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Oklahoma ketchup

A vainglorious defense of a humble condiment



Angela Evans with Mazzio’s ranch and pizza

Greg Bollinger

I am the person/monster responsible for the invention of dipping pizza in ranch dressing. This confession either inspires within you feelings of contempt or adoration. Given the widespread popularity of the trend, I sense your incredulity; but indulge your protagonist by taking a little trip to a middle school cafeteria on pizza day in Stigler, Oklahoma.

No matter the quality, pizza has always been a treat, whether the foam-crusted Totino’s from the oven or a luxurious slice from Andolini’s. In a small town with one pizza joint, my middle school cafeteria on pizza day was always electric with eager pre-teens and pizza party vibes.

As a latchkey kid, I’d often add a healthy squirt of ranch dressing to add pep to haphazard meals. I was very aware of the magic effect it had on pizza rolls. On one fateful pizza day, I asked my favorite cafeteria lady—in a very “Oliver”-esque approach—if I could get a tiny bit of ranch dressing for my pizza. The pliable angel acquiesced to my doe-eyed ploy.

The mysterious dollop of white liquid on my pastel plate caused a stir from the kids at my table. I dipped my floppy, tepid pizza into the ranch. Flares of whispers and stares flitted around the cacophonous dining hall like I had bitten the head off a playground squirrel.

The long table of opinion was split. Some schoolmates declared me a heretic. Others asked coyly if they could try some. From that pizza day forward, the union of ranch and pizza was forged on the Oklahoma palate, and I relished my role in its discovery.

Alas, those were the “salad days” of ranch dressing devotion—a time when asking for ranch with pizza indicated you were a risk taker, like a gourmand with a mullet. Now, it is considered déclassé to make such a request. Ranch dressing devotees must use low whispers and street slang to get the goods.

Despite the hoity-toity stigma, the fact remains: We Okies love our ranch dressing. In fact, Mazzio’s Pizza is single-handedly providing us with almost 161,000 gallons of it a year.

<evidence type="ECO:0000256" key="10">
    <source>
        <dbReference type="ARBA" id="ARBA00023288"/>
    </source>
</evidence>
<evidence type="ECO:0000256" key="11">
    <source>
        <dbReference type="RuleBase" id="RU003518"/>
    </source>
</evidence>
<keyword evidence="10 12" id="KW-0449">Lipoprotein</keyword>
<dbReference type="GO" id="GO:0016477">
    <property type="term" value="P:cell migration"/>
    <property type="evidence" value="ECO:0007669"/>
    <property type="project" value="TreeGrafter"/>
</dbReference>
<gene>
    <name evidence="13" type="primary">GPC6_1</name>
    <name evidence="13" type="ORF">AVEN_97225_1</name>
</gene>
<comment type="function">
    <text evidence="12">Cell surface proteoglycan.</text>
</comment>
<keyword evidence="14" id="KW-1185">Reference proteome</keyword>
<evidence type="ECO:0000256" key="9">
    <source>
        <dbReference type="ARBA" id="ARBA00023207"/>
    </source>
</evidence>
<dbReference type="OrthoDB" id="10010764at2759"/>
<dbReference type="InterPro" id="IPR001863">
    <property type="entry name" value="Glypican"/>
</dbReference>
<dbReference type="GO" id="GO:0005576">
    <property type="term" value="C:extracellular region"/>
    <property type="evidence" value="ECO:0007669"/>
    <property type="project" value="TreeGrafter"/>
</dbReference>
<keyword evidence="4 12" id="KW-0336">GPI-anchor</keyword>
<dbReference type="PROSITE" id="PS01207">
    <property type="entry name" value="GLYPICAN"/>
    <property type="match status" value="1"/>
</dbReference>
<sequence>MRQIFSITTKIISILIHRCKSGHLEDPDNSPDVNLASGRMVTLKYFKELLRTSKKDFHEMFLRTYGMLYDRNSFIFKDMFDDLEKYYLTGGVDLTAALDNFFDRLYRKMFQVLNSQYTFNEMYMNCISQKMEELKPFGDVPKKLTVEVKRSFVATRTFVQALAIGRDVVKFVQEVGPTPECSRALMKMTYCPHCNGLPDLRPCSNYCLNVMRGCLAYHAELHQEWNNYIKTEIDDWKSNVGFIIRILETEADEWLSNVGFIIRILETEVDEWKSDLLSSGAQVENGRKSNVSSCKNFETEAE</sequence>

Many ranch dressing aficionados consider Mazzio’s to be the gold standard among all other restaurant ranch offerings. And popular opinion isn’t just window dressing. Each of their 123 stores sell more than 1,000 gallons of white gold a year to pair with their wings, pizza and, yes, sometimes even salads.

Julie Selby, Mazzio’s school programs and nutrition specialist, is also one of five siblings who helps keep the family business stay at the top of its pizza game. She explained how Mazzio’s ranch dressing became a bona fide phenomenon.

“We don’t cut corners with our ranch,” Julie Selby said. “We make it fresh in house every day, just like our dough and our sauces.”

For a short time, Mazzio’s relied on the tried-and-true Hidden Valley Ranch packets to supply their salad bars. As the dressing’s popularity grew in the late ‘80s, Mazzio’s decided to develop its own powder mixture. Mazzio’s mixes a proprietary ratio of mayonnaise and buttermilk with the spice packet, the proportions shrouded in secrecy.

“The demand for ranch dressing in the U.S grew in popularity, and the same was true with our dressing,” Selby said. “We started selling a 3.25 oz. container of ranch in 2003, and it was so popular that by 2006 we [began offering] the family size.”

If the dinky 3.25 oz. cup isn’t enough to meet your needs, the family size is available—16 oz. (two cups!) of glorious ranch in one discreet container. Selby mentioned that sometimes customers swing through the drive-through just to purchase the large-sized ranch dressing.

“We have had many requests to sell this on the shelf, and we have researched it,” Selby said. “We have yet to find a manufacturer that can make it for us, bottle it, and [make] it taste the same.”

The numbers don’t lie, folks. Ranch dressing popularity has not waned, so why do we continue to condiment-shame one another? I may not have invented dipping pizza in ranch dressing, but I always feel a twinge of pride when I see other ranch connoisseurs relish each drop. So, I encourage my fellow ranch dressing enthusiasts to hold that slice of pizza pie high and dip with dignity! Drown the naysayers’ words in opaque pools of creamy freedom. No more hiding behind vinaigrette regret. Confidently ask for that ranch dressing and transform an ordinary salad into an avant garde-n salad. Together, we can overthrow bourgeoise inhibitions and revive the ranch revolution. Viva la ranch!

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